In the ideal world, Fed stimulus - acting through more buoyant asset values - gives way to a more acceptable and sustainable growth path in the real economy. Ideally, this would happen seamlessly so that the beneficial effects of Fed policies on equity prices, for example, will be replaced by the effects of stronger earnings growth due to expanding demand from a more quickly growing employed labour force.

At this stage, traders are more fearful of a delayed growth effect rather than the Fed staying in the market too long. Consequently, there is a preoccupation about how interest rates will react as the Fed seeks to reduce its presence in the markets. Do long term interest rates, and especially those affecting real estate, jump sharply or does the change happen gradually to reflect a steady acceleration in economic activity.

Some would say that the policy framework has been defined in such detail that the prospect of a Fed withdrawal must have been well and truly priced into securities. Others are thinking that the Fed risks losing control of the market as soon as it steps back. There has been a hint of that happening already. Bond yields have jumped from under 1.7% at the end of April to 2.2% as speculation about policy tapering has intensified.

There is also some anxiety about what impact rising interest rates will have on equity prices. The best equity market conditions will occur when earnings are accelerating and interest rates remain low. High interest rates should be bad for equities. They constrain demand and cause downward pressure on valuations.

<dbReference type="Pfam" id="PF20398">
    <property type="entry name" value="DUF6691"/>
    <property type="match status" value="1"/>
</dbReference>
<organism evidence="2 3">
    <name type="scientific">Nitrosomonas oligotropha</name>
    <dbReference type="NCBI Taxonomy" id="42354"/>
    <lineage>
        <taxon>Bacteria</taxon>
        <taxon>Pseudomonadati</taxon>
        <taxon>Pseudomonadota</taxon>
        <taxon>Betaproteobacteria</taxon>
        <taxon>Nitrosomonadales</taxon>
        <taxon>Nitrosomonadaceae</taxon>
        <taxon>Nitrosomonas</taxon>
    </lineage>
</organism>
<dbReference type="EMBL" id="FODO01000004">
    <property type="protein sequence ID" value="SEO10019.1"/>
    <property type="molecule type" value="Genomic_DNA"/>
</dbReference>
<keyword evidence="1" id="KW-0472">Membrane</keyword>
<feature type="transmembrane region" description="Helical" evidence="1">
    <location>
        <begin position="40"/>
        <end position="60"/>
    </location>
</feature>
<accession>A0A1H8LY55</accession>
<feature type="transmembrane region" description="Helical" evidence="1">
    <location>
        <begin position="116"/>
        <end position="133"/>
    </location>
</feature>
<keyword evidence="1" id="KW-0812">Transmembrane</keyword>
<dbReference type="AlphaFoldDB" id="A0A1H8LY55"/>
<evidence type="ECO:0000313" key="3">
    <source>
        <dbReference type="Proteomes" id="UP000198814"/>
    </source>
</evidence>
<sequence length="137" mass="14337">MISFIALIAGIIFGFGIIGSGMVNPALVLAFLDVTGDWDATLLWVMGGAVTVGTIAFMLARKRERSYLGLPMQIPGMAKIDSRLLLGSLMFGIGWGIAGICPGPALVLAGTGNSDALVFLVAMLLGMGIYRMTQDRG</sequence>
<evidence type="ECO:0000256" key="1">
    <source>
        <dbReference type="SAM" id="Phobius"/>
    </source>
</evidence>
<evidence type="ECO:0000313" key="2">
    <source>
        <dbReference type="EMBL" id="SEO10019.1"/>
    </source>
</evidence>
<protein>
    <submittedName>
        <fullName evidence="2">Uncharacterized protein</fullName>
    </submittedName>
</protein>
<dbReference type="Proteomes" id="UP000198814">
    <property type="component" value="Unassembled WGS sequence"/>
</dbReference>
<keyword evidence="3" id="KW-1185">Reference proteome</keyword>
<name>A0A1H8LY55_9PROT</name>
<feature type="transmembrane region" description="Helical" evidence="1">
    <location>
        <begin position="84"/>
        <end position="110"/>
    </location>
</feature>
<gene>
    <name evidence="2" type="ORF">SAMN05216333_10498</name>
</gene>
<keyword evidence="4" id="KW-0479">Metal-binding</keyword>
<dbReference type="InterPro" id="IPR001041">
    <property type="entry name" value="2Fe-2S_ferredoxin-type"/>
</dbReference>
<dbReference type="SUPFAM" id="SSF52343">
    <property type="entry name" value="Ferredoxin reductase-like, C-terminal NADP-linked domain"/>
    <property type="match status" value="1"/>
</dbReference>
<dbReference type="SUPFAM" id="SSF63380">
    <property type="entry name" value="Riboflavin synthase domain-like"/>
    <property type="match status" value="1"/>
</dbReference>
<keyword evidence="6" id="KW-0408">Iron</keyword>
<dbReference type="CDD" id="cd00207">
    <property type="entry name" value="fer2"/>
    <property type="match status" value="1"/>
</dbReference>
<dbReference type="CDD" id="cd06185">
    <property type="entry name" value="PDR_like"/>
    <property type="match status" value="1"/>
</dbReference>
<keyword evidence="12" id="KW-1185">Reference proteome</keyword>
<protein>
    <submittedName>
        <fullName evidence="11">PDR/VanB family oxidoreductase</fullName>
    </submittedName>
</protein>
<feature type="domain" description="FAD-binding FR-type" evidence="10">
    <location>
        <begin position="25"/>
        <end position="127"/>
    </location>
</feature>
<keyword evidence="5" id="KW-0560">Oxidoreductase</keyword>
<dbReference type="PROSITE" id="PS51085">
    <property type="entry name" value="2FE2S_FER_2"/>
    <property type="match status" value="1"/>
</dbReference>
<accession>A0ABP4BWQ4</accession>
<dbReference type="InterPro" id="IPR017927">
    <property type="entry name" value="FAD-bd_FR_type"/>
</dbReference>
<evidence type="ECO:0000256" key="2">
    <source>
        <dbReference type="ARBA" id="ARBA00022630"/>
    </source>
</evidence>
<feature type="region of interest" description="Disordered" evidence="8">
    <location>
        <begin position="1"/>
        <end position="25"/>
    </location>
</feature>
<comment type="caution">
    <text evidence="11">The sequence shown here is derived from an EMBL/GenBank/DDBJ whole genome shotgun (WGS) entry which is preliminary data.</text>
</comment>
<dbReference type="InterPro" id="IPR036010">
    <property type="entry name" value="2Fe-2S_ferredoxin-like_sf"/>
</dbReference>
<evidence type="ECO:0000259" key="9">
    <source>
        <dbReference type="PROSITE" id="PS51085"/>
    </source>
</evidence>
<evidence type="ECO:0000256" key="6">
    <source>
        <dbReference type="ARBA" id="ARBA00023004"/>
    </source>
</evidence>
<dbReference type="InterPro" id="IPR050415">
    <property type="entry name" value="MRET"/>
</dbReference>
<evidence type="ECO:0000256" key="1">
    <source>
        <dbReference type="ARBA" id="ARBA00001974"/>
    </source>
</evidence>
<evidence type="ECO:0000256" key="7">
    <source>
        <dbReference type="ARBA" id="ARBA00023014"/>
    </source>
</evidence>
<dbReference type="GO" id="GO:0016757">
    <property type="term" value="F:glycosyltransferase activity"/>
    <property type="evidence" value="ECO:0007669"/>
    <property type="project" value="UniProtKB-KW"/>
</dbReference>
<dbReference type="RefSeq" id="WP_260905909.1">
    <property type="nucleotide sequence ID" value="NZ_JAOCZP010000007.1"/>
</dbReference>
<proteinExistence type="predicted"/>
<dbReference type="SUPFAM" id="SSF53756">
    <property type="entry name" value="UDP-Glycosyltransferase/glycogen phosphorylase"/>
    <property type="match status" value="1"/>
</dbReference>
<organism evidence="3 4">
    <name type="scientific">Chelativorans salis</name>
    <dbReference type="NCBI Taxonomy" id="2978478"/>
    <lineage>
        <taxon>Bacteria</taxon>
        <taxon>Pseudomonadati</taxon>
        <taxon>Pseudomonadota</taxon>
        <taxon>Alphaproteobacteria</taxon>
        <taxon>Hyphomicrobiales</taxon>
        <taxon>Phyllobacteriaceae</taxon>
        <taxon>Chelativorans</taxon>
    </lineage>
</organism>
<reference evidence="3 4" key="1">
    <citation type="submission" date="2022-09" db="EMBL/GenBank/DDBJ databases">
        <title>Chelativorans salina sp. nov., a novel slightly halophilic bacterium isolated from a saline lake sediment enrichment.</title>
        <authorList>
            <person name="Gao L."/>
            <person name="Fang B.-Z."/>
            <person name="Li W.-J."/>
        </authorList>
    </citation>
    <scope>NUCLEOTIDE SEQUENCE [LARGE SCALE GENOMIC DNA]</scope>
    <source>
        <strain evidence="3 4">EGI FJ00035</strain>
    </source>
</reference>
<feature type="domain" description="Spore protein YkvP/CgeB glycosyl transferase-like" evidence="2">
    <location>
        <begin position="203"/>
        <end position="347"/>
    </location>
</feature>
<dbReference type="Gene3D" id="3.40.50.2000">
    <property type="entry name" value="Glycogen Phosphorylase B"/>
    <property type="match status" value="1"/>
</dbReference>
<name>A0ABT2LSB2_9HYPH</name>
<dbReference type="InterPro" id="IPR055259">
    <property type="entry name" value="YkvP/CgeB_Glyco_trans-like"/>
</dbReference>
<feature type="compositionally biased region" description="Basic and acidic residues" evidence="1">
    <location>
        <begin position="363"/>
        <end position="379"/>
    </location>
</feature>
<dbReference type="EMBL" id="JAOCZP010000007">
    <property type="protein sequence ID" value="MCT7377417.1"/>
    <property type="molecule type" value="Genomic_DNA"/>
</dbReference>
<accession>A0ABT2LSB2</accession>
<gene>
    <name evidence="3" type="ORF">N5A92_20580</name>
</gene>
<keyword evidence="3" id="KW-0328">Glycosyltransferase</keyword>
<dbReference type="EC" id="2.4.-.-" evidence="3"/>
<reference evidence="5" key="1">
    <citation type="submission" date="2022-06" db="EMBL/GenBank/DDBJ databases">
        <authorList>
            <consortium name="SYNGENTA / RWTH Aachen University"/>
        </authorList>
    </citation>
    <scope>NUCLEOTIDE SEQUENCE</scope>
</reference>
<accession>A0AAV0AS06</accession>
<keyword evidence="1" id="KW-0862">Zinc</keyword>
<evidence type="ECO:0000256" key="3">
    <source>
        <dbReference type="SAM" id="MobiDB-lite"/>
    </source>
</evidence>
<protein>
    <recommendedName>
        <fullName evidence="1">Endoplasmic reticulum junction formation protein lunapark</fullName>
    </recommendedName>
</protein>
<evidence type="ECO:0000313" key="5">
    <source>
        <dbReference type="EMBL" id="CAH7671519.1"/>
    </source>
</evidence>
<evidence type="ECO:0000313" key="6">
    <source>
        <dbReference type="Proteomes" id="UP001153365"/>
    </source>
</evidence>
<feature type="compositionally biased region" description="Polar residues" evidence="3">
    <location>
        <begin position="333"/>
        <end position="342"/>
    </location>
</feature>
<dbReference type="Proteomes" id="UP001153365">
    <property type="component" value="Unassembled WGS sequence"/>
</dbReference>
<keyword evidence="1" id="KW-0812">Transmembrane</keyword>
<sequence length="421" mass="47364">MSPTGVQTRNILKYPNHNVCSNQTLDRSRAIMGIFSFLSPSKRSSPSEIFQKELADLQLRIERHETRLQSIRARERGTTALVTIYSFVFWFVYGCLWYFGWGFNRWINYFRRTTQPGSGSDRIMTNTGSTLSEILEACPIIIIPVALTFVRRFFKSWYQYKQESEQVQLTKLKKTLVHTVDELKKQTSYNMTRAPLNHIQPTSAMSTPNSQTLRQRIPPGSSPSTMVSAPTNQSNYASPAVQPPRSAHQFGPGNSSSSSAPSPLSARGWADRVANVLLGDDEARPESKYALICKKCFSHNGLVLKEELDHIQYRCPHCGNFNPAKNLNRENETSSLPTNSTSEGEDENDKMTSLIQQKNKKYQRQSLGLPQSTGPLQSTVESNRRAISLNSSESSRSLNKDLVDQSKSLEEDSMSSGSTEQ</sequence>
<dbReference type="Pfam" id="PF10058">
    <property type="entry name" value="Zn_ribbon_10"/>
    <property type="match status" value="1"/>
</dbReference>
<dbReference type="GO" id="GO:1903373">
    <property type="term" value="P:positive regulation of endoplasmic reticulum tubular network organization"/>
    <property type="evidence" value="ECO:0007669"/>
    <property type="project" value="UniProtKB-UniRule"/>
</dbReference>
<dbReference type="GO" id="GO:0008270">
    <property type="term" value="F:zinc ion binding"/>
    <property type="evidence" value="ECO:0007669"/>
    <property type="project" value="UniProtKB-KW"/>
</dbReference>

Investors will have to decide whether they will eschew equities if earnings are rising due to faster growing demand simply because interest rates are also on the rise because the Fed is playing a less influential role.

Bloomberg reported this week on data it had compiled showing the S&P 500 has rallied an average of 16% over two years on the last four occasions the central bank has started to raise interest rates. The rationale for this should be straightforward enough: interest rates are likely to move higher in response to accelerating rates of economic growth.

Asset values are not ultimately of any concern to the Fed unless they are thought likely to affect its primary inflation and unemployment goals. To that extent, there will come a point beyond which markets will have to make their own judgements about whether growth is strong enough to sustain market appreciation.

Meanwhile, it is still probably in the best interests of the Fed to ensure excessive speculation about its intentions does not derail its shorter term objectives. That means some clarification about the Fed's view is likely this week. If that does not happen, the Fed will effectively be saying that its market intervention is nearing an end and that the adults in the room will have to fend for themselves. Either way, we should be better informed.